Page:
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In 2007, a team of astrophysicists had a (good) problem on their hands — they had more data than they knew what to do with. The groundbreaking Sloan Digital Sky Survey had captured roughly a million images of galaxies from an observatory in New Mexico. It would have taken the scientists up to five years to catalog the images had they gone with a more traditional approach to data cataloging. But a traditional method wasn’t the only option anymore, and the Zooniverse began with a bang.
With a cadre of citizen volunteers powering the project, it only took nine months to catalog images from the New Mexico observatory. This first project was called Galaxy Zoo; volunteers could sign up and evaluate the images, classifying the galaxies by shape (a basic task that is actually key to understanding how galaxies form). The collective of volunteers even made a major astronomical discovery in the process when they flagged what looked like green peas in the photos. Those “green peas” turned out to be a new type of galaxy — and even in the 21st century, it’s something a machine alone would likely have missed.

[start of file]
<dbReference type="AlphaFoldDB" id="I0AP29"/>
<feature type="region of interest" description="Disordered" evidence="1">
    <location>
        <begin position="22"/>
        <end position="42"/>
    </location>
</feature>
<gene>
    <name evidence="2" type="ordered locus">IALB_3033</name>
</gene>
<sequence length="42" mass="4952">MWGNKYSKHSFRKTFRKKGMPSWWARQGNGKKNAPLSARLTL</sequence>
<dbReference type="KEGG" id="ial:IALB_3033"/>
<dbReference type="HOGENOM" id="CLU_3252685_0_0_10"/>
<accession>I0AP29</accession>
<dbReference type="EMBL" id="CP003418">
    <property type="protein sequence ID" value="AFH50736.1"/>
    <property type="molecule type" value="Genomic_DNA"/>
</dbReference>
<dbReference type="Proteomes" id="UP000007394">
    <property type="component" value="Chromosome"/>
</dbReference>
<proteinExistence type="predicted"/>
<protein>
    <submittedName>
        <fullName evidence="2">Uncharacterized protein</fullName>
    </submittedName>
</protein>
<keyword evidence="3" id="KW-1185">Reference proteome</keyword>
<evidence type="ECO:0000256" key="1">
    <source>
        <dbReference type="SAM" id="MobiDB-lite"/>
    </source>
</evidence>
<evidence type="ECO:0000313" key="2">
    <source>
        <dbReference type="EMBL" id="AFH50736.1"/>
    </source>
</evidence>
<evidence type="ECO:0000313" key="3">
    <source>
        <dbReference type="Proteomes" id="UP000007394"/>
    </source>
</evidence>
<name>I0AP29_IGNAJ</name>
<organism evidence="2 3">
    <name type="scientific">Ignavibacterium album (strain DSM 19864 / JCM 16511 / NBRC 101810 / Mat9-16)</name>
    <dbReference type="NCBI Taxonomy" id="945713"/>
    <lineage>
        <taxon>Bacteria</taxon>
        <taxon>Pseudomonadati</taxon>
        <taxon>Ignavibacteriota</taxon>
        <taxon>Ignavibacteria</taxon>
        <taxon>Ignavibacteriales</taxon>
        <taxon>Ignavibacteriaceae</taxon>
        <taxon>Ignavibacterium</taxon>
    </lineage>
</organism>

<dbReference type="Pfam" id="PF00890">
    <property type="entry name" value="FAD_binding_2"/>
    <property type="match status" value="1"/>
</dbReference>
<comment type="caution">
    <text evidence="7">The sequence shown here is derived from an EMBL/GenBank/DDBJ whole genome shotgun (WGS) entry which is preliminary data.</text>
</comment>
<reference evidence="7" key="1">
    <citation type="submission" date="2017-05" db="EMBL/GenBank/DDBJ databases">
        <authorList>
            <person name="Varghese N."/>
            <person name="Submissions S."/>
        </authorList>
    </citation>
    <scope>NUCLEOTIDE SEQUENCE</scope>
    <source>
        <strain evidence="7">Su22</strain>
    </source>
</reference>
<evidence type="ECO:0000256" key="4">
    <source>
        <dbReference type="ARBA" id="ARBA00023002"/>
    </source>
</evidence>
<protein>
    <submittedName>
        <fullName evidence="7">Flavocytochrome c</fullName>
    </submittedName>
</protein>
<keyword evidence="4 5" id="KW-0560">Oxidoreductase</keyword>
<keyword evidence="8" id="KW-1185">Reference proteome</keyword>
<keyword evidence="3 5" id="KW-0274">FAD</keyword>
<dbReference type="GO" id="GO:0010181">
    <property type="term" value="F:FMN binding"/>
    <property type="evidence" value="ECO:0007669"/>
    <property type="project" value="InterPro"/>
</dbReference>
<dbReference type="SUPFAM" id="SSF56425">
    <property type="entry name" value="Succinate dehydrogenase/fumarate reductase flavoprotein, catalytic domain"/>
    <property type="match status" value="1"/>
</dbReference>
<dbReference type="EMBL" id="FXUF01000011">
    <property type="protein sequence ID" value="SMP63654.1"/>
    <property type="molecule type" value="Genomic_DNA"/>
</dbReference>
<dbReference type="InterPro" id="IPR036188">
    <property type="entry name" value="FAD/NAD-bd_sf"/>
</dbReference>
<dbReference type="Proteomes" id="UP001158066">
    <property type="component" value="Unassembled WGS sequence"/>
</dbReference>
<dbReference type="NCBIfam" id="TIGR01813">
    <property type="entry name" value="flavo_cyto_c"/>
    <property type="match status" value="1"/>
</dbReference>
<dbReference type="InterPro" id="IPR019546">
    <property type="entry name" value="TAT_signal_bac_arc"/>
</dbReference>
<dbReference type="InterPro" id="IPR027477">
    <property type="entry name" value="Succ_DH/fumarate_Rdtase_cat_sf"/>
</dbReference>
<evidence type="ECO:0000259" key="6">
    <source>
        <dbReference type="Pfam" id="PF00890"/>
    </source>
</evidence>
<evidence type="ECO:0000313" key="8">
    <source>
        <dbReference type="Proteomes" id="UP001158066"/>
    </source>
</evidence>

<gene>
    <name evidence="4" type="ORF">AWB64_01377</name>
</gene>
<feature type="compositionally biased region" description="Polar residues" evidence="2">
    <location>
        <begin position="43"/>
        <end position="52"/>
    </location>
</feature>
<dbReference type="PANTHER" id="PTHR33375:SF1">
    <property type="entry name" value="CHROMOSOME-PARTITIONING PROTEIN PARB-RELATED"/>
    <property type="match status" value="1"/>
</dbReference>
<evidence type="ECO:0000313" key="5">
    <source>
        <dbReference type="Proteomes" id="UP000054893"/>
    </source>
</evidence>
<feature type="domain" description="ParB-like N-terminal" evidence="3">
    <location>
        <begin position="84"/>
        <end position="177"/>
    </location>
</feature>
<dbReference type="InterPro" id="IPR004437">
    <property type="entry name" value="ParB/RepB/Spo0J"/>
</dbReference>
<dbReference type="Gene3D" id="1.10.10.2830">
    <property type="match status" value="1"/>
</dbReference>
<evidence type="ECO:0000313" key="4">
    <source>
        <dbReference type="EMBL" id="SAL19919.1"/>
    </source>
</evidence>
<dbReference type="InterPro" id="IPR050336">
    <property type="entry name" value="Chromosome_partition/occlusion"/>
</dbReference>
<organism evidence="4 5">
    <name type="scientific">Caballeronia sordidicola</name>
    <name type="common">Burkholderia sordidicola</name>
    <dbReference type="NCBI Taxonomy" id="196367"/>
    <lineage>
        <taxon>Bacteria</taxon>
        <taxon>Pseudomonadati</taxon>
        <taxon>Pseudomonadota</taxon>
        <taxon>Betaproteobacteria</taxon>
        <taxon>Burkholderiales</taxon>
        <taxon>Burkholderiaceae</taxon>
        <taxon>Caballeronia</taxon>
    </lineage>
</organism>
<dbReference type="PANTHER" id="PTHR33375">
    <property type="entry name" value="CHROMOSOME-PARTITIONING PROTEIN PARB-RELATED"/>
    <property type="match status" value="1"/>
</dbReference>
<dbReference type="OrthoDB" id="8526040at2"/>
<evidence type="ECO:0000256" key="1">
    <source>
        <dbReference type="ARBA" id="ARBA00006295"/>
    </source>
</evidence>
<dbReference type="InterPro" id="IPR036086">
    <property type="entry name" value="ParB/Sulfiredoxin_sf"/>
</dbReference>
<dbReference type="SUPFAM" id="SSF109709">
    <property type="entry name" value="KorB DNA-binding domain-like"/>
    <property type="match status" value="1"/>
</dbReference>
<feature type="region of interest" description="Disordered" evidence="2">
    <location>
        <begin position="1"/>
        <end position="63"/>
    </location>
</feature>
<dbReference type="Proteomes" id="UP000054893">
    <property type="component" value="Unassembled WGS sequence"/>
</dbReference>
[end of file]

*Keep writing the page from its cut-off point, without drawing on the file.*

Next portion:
This is what makes the Zooniverse so invaluable to scientific communities that rely on this type of photo catalog research. While artificial intelligence excels at many repetitive tasks, identifying patterns is not one it’s well-equipped for (yet). But the human eye, having evolved for millennia, is more than capable. For example, a current Zooniverse project, Penguin Watch, involves counting the number of penguins in photographs from studies of penguin populations in Antarctica. To machine learning, a rock shaped like a penguin can be indistinguishable from an actual penguin, or even the shadow of a penguin.
By optimizing the collaboration between technology and human volunteers, the Zooniverse is revolutionizing the way that scientific research can be conducted. Man versus robot? More like man in partnership with robot for better intelligence.